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Conventional statistical process control (SPC) has limitations when used with hospital averse event (AE) data. Much data, especially hospital infections like bacteraemias, arise in complex systems.1 These differ from the simple or complicated industrial systems that produce data that are analysed with such success with conventional SPC. AE data arising in complex systems are often nonlinear. Expected values are often unknown. There is often delay in obtaining the AE data e.g. with bacteraemia data – the patient has symptoms, a blood sample is obtained, it is sent to pathology for culture, analysis and reporting and is finally placed in a suitable database then analysed (one of the benefits of conventional SPC is in providing rapid feedback so an industrial process that is going out of control is promptly identified). Most hospital AEs are relatively uncommon and alert staff such as those in Infection Management will frequently detect a change well before a statistical analysis. However, analysis using a time-series chart is still desirable. It can add confirmation to the observations of Infection Management and Quality Improvement staff. A hospital department can summarise its performance with a chart. Management and the public can be informed. A problem is devising control limits about an often non-existent expected value using a linear mean value that may be atypical of much of the data.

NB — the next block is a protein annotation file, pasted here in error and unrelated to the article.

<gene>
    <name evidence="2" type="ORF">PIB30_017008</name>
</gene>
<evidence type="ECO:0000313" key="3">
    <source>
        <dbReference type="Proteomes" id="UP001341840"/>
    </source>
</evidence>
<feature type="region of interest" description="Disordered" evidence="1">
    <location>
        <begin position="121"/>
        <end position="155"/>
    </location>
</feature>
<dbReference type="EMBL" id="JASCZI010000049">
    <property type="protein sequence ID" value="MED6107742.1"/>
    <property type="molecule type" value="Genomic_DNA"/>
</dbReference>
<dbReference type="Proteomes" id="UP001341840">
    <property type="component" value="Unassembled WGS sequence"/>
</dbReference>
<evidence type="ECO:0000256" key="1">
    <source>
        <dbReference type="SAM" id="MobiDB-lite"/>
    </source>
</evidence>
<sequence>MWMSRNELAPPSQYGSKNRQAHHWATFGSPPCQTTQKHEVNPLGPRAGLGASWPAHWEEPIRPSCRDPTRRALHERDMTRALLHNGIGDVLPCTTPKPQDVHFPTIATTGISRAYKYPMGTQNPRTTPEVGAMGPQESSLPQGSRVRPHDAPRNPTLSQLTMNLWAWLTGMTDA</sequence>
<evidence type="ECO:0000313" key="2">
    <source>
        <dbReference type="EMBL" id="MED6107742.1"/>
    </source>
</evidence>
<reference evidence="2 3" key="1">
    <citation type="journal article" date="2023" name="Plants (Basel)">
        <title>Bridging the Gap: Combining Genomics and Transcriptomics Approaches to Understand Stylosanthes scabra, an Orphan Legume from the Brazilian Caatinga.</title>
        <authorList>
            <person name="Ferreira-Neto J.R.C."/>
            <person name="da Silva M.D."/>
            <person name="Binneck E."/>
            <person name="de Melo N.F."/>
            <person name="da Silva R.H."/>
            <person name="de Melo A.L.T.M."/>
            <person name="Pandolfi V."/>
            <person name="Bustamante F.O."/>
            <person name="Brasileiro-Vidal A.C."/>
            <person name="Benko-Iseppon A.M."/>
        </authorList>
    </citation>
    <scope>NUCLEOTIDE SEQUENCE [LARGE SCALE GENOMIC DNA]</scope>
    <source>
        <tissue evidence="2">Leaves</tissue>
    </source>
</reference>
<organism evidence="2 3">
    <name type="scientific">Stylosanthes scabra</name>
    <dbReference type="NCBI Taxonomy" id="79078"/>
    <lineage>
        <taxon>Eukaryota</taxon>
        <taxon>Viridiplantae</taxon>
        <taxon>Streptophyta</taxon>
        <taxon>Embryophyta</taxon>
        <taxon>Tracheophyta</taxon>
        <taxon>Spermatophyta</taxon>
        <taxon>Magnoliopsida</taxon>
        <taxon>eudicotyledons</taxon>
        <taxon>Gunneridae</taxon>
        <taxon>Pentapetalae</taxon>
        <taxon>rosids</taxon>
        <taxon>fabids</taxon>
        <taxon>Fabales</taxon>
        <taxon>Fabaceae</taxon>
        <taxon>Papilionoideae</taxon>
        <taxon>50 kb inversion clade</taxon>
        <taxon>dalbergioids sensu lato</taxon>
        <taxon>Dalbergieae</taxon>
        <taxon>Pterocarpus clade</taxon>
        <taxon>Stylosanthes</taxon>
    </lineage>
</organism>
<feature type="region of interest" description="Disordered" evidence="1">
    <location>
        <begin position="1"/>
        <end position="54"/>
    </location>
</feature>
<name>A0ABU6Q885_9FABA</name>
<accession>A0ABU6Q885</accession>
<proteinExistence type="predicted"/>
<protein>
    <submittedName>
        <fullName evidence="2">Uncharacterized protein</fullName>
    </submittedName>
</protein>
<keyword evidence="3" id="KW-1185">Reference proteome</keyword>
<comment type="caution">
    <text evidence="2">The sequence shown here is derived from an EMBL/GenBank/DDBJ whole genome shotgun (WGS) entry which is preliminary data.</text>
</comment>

How may this dilemma be overcome? The often changing predicted mean value can...
How may this dilemma be overcome? The often changing predicted mean value can be shown well using a generalised additive model (GAM). Its confidence limits can be useful as they delimit the range of the predicted mean supported by the GAM analysis. Trends and change-points may be identified. However, this fails to address potentially outlying individual observations such as large monthly counts and rates. It is suggested that the supported ranges identified by the confidence intervals about the individual monthly values can help identify outliers. Finally, a seasonal trend test can help identify the trends and change-points that frequently accompany determined efforts to improve or that complicate a deteriorating process. Admittedly, these observations apply chiefly to rate data such as bacteraemias and new isolates of antibiotic-resistant organisms. However, there are also binary data to which they apply.
1. Morton, A., Whitby, M., Tierney, N., Sibanda, N. and Mengersen, K. 2016. Statistical Methods for Hospital Monitoring. Wiley StatsRef: Statistics Reference Online. 1–8.